The emergency sirens on Maui failed to go off as a devastating wildfire approached residential areas on the island, according to the Hawaii Emergency Services Administration (HI-EMA).
The agency said that it tests the emergency sirens once a month, but when a wildfire reached residential areas such as Lahaina earlier this week, the sirens did not alert Hawaiians to the danger heading their way, The New York Post reported. Flames reached the city on Tuesday, and authorities have confirmed the fire killed 80 people, but officials warned it could rise even higher.
“Neither Maui nor HI-EMA activated warning sirens on Maui during the wildfire incident,” the agency said in a statement. “The sirens are used to alert the public to seek additional information; they do not necessarily indicate an evacuation.”
“There was no warning. There was absolutely none. Nobody came around. We didn’t see a fire truck or anybody,” said resident Lynn Robinson, who lost her home in the blaze.
HI-EMA also sent out alerts via text, radio, and TV, but many residents didn’t receive or notice alerts and were only made aware of the fire when they saw it or heard explosions. It remained unclear why the emergency sirens didn’t initially go off, according to Gov. Josh Green (D-HI), who told CNN that much of the equipment was “destroyed very rapidly” by the fire.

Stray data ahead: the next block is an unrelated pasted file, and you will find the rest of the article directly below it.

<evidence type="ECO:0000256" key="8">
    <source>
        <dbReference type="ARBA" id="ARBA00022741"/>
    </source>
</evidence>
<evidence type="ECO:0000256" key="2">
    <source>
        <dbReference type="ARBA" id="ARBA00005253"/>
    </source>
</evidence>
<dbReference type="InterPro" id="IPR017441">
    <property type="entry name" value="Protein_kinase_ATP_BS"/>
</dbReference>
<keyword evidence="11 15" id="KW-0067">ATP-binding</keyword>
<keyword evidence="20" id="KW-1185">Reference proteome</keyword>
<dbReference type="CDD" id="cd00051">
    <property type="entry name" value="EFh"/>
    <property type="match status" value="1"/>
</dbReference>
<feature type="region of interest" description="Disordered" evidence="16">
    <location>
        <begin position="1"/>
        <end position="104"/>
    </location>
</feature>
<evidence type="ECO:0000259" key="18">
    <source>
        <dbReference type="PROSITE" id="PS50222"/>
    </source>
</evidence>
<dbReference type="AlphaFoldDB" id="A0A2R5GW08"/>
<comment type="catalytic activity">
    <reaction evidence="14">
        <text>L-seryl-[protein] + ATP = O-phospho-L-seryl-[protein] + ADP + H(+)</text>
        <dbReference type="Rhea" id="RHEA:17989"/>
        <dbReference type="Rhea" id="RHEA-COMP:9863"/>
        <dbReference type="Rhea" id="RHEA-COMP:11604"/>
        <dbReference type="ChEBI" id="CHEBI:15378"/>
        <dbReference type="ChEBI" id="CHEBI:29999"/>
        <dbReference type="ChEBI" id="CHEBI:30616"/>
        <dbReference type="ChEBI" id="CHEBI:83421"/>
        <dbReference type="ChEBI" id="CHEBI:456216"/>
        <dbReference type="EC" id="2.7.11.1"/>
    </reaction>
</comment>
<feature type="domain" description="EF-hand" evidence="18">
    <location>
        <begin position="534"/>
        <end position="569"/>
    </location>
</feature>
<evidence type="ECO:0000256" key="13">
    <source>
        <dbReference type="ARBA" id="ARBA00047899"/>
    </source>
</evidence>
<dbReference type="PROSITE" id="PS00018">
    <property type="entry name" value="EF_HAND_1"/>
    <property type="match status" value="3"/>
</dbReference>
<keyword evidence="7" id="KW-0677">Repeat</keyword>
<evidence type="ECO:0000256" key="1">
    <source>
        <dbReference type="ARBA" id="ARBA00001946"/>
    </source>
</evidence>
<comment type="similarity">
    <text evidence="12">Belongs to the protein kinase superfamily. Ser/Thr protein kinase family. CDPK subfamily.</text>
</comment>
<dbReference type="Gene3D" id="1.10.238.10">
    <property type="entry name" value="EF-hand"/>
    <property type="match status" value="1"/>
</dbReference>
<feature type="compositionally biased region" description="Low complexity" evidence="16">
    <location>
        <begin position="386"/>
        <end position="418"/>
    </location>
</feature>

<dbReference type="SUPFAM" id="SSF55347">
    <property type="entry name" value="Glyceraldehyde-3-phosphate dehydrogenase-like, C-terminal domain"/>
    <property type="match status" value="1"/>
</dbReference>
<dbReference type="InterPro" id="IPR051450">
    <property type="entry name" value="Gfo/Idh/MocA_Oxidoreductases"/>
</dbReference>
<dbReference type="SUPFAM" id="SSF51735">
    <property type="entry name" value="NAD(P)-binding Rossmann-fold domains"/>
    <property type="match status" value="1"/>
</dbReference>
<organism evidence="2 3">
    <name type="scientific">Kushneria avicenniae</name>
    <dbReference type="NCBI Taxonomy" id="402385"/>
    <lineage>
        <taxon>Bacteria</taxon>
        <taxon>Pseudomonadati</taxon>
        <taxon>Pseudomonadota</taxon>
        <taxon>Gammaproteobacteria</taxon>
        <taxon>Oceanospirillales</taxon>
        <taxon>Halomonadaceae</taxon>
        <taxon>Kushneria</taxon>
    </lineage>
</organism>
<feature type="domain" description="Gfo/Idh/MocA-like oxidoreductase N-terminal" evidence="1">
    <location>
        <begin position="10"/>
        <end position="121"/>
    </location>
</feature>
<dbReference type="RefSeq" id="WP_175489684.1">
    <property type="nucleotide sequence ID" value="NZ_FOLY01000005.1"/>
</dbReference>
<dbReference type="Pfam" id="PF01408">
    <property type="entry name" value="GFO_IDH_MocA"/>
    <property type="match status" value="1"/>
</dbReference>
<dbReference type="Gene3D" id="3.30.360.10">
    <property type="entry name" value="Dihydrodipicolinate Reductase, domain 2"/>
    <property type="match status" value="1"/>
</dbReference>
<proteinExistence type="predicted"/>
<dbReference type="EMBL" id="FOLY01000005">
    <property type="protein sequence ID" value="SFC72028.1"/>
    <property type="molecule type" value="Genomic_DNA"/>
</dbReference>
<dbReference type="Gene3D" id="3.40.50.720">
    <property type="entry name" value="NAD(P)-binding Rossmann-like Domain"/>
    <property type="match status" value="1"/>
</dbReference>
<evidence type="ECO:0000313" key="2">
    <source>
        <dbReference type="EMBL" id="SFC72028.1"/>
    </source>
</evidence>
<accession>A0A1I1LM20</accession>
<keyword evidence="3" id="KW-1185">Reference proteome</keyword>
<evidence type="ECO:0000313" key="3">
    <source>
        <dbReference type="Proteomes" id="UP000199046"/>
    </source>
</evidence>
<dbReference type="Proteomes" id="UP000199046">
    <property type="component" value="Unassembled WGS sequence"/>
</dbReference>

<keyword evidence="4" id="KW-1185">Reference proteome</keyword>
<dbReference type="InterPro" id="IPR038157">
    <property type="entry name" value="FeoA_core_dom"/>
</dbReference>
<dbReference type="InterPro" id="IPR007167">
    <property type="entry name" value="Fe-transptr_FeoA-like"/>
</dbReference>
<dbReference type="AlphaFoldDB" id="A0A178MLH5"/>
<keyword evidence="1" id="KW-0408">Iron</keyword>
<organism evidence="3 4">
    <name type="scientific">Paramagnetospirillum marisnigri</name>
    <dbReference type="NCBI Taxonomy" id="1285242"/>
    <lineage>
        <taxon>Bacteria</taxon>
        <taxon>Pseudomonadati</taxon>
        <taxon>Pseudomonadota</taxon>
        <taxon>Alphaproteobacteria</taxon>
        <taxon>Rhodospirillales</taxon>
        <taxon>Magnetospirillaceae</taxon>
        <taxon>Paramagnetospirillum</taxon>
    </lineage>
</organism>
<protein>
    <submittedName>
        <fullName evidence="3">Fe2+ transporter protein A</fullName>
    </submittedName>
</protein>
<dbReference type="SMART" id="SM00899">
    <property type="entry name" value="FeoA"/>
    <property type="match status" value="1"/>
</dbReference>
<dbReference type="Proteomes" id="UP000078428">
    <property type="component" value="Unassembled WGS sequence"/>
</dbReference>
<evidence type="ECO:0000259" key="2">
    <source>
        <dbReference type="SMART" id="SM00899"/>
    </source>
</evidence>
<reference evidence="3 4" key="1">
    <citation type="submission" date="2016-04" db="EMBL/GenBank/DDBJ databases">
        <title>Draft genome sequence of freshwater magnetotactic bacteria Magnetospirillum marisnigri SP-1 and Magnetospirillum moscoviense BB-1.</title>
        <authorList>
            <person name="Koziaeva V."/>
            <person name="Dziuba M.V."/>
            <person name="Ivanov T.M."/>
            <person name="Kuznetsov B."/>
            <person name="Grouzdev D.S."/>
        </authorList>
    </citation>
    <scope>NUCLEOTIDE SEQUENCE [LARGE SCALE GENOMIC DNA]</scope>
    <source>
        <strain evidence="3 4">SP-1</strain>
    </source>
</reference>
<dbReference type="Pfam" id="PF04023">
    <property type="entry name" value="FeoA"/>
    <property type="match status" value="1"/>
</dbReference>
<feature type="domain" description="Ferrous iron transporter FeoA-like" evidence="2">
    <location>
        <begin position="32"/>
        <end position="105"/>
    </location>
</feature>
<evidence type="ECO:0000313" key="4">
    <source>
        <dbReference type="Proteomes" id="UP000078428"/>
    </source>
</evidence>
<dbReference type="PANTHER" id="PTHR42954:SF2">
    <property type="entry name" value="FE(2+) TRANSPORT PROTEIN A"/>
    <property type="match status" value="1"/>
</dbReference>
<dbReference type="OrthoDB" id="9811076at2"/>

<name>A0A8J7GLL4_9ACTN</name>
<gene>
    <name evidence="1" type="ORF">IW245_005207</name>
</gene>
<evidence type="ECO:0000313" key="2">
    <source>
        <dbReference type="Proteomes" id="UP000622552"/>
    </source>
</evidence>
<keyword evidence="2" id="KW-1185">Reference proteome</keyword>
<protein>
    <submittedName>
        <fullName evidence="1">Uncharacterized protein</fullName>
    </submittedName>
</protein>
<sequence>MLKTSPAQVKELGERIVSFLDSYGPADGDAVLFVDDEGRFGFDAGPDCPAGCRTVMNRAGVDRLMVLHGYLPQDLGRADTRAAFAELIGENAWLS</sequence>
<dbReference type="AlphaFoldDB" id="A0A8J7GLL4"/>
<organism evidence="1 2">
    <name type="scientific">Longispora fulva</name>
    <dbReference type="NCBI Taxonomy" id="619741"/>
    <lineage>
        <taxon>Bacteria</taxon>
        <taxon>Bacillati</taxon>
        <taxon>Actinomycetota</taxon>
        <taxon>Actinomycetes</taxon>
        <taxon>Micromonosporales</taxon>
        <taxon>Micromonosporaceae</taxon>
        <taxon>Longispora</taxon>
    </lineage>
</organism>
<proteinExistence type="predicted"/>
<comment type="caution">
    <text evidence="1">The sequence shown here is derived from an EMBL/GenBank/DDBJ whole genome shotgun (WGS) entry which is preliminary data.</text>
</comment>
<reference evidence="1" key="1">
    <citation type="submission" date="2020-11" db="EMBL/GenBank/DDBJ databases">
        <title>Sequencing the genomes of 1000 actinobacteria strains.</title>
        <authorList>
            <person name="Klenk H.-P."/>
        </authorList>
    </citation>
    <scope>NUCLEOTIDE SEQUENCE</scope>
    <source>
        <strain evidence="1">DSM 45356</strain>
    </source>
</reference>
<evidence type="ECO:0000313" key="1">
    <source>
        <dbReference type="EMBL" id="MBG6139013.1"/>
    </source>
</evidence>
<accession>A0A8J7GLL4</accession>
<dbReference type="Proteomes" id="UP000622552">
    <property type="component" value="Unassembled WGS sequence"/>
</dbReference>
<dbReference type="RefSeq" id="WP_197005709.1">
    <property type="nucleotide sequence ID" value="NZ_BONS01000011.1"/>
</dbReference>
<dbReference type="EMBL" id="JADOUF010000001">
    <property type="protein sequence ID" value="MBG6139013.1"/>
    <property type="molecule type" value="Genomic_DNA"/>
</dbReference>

Half a dozen fires continue to burn on Maui as of Saturday, but officials said the Lahaina fire, by far the most deadly and destructive, is now 85% contained, NBC News reported. As the fire spread through the city, residents were forced to jump into the Pacific to save themselves, and the U.S. Coast Guard used a 45-foot boat to rescue at least 14 people. Over 2,000 buildings were destroyed or damaged in the inferno, and Maui County could face rebuilding costs of up to $5.52 billion.
Hawaii Attorney General Anne Lopez said her office will conduct a “comprehensive review” of the decisions made by officials before, during, and after the wildfires.
“The Department of the Attorney General shares the grief felt by all in Hawaiʻi, and our hearts go out to everyone affected by this tragedy,” Lopez said Friday. “My Department is committed to understanding the decisions that were made before and during the wildfires and to sharing with the public the results of this review. As we continue to support all aspects of the ongoing relief effort, now is the time to begin this process of understanding.”